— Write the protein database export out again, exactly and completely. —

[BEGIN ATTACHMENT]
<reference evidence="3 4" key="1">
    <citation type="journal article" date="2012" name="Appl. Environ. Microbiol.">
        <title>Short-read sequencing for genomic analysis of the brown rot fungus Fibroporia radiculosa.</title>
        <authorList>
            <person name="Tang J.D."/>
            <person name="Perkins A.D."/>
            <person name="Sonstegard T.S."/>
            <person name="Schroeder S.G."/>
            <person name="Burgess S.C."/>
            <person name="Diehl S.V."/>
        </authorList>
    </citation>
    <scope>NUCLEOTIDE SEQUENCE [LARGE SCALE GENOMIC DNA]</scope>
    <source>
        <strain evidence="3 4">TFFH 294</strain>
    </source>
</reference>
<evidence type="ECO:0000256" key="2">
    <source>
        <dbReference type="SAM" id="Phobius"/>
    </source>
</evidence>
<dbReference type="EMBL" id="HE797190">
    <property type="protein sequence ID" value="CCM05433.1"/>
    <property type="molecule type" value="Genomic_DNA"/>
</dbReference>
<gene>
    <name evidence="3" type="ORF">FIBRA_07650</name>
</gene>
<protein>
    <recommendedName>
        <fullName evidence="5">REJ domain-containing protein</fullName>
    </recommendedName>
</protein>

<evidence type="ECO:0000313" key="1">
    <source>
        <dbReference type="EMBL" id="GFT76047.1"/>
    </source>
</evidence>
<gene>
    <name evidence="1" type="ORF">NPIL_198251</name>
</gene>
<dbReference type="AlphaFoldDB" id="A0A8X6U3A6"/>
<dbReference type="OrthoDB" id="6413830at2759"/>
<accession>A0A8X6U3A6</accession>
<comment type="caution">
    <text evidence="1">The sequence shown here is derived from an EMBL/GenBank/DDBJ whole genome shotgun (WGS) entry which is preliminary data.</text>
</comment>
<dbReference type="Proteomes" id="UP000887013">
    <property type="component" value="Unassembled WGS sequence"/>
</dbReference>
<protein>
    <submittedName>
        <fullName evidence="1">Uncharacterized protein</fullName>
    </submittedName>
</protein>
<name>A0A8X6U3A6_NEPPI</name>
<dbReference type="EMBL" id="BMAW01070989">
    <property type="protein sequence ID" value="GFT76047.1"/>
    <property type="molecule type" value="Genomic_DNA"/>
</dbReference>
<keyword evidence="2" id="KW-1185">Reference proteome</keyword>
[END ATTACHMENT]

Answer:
<reference evidence="3 4" key="1">
    <citation type="journal article" date="2012" name="Appl. Environ. Microbiol.">
        <title>Short-read sequencing for genomic analysis of the brown rot fungus Fibroporia radiculosa.</title>
        <authorList>
            <person name="Tang J.D."/>
            <person name="Perkins A.D."/>
            <person name="Sonstegard T.S."/>
            <person name="Schroeder S.G."/>
            <person name="Burgess S.C."/>
            <person name="Diehl S.V."/>
        </authorList>
    </citation>
    <scope>NUCLEOTIDE SEQUENCE [LARGE SCALE GENOMIC DNA]</scope>
    <source>
        <strain evidence="3 4">TFFH 294</strain>
    </source>
</reference>
<evidence type="ECO:0000256" key="2">
    <source>
        <dbReference type="SAM" id="Phobius"/>
    </source>
</evidence>
<dbReference type="EMBL" id="HE797190">
    <property type="protein sequence ID" value="CCM05433.1"/>
    <property type="molecule type" value="Genomic_DNA"/>
</dbReference>
<gene>
    <name evidence="3" type="ORF">FIBRA_07650</name>
</gene>
<protein>
    <recommendedName>
        <fullName evidence="5">REJ domain-containing protein</fullName>
    </recommendedName>
</protein>

<evidence type="ECO:0000313" key="1">
    <source>
        <dbReference type="EMBL" id="GFT76047.1"/>
    </source>
</evidence>
<gene>
    <name evidence="1" type="ORF">NPIL_198251</name>
</gene>
<dbReference type="AlphaFoldDB" id="A0A8X6U3A6"/>
<dbReference type="OrthoDB" id="6413830at2759"/>
<accession>A0A8X6U3A6</accession>
<comment type="caution">
    <text evidence="1">The sequence shown here is derived from an EMBL/GenBank/DDBJ whole genome shotgun (WGS) entry which is preliminary data.</text>
</comment>
<dbReference type="Proteomes" id="UP000887013">
    <property type="component" value="Unassembled WGS sequence"/>
</dbReference>
<protein>
    <submittedName>
        <fullName evidence="1">Uncharacterized protein</fullName>
    </submittedName>
</protein>
<name>A0A8X6U3A6_NEPPI</name>
<dbReference type="EMBL" id="BMAW01070989">
    <property type="protein sequence ID" value="GFT76047.1"/>
    <property type="molecule type" value="Genomic_DNA"/>
</dbReference>
<keyword evidence="2" id="KW-1185">Reference proteome</keyword>